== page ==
Using Machine Learning to Speed Up and Improve Calorimeter R D

by   Fedor Ratnikov, et al.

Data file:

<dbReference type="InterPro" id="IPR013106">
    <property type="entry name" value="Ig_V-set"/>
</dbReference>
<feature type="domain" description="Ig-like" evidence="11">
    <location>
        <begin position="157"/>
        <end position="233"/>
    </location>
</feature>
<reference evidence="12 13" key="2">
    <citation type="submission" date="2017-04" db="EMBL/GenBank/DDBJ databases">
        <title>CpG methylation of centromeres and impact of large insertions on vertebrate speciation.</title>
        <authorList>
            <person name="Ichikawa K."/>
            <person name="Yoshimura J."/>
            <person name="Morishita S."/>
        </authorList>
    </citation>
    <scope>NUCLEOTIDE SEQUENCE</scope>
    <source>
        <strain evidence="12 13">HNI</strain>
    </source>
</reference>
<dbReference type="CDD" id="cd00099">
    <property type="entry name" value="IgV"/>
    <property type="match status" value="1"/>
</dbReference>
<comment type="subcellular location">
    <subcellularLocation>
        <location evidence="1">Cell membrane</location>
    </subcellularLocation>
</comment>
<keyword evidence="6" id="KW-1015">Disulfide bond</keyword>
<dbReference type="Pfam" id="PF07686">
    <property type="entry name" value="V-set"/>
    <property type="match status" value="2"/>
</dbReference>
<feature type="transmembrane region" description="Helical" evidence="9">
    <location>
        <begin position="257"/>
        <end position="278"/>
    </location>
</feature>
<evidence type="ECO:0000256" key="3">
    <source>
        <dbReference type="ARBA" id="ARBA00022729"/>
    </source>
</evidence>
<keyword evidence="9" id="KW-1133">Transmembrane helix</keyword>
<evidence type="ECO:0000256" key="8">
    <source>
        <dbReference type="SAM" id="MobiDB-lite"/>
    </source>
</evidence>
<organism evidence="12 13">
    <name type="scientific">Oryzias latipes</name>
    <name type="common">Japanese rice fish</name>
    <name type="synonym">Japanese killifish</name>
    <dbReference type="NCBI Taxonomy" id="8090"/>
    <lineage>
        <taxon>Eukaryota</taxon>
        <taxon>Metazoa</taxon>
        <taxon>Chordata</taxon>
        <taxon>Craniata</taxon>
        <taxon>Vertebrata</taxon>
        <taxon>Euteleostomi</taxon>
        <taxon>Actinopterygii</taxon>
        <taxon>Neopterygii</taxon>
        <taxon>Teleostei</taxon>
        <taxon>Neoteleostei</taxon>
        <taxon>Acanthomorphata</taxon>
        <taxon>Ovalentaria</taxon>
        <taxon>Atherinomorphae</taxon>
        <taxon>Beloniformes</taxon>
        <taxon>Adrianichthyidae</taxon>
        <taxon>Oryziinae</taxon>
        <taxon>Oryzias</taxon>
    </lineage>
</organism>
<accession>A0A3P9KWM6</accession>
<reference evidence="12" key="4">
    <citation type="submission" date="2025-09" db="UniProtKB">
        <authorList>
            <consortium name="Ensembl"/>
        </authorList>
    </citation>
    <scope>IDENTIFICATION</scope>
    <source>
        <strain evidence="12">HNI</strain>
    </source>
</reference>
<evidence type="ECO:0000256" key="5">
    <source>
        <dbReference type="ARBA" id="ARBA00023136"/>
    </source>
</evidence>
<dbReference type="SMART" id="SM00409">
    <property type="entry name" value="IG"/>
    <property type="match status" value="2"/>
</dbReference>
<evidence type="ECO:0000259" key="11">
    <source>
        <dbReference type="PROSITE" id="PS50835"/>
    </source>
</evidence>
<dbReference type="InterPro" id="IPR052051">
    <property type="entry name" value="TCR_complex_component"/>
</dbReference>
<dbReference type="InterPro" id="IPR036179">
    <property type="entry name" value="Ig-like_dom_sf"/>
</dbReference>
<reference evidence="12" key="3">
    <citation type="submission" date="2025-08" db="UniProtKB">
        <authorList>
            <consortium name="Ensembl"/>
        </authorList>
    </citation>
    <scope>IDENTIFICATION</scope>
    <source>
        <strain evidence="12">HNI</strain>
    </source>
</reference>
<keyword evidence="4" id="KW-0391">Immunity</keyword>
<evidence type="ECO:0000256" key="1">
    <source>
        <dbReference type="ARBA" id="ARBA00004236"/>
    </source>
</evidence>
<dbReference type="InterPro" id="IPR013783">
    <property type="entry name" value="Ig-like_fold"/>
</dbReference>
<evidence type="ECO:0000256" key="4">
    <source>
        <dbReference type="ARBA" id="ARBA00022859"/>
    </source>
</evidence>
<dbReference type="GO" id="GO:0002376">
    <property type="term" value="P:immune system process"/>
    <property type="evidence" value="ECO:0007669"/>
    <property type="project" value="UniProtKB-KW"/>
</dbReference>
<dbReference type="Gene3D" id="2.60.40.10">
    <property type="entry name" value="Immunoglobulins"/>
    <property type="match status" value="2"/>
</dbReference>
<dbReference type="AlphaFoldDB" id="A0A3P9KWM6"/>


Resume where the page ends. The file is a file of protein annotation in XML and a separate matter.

Design of new experiments, as well as upgrade of ongoing ones, is a continuous process in the experimental high energy physics. Since the best solution is a trade-off between different kinds of limitations, a quick turn over is necessary to evaluate physics performance for different techniques in different configurations. Two typical problems which slow down evaluation of physics performance for particular approaches to calorimeter detector technologies and configurations are: - Emulating particular detector properties including raw detector response together with a signal processing chain to adequately simulate a calorimeter response for different signal and background conditions. This includes combining detector properties obtained from the general Geant simulation with properties obtained from different kinds of bench and beam tests of detector and electronics prototypes. - Building an adequate reconstruction algorithm for physics reconstruction of the detector response which is reasonably tuned to extract the most of the performance provided by the given detector configuration. Being approached from the first principles, both problems require significant development efforts. Fortunately, both problems may be addressed by using modern machine learning approaches, that allow a combination of available details of the detector techniques into corresponding higher level physics performance in a semi-automated way. In this paper, we discuss the use of advanced machine learning techniques to speed up and improve the precision of the detector development and optimisation cycle, with an emphasis on the experience and practical results obtained by applying this approach to epitomising the electromagnetic calorimeter design as a part of the upgrade project for the LHCb detector at LHC.


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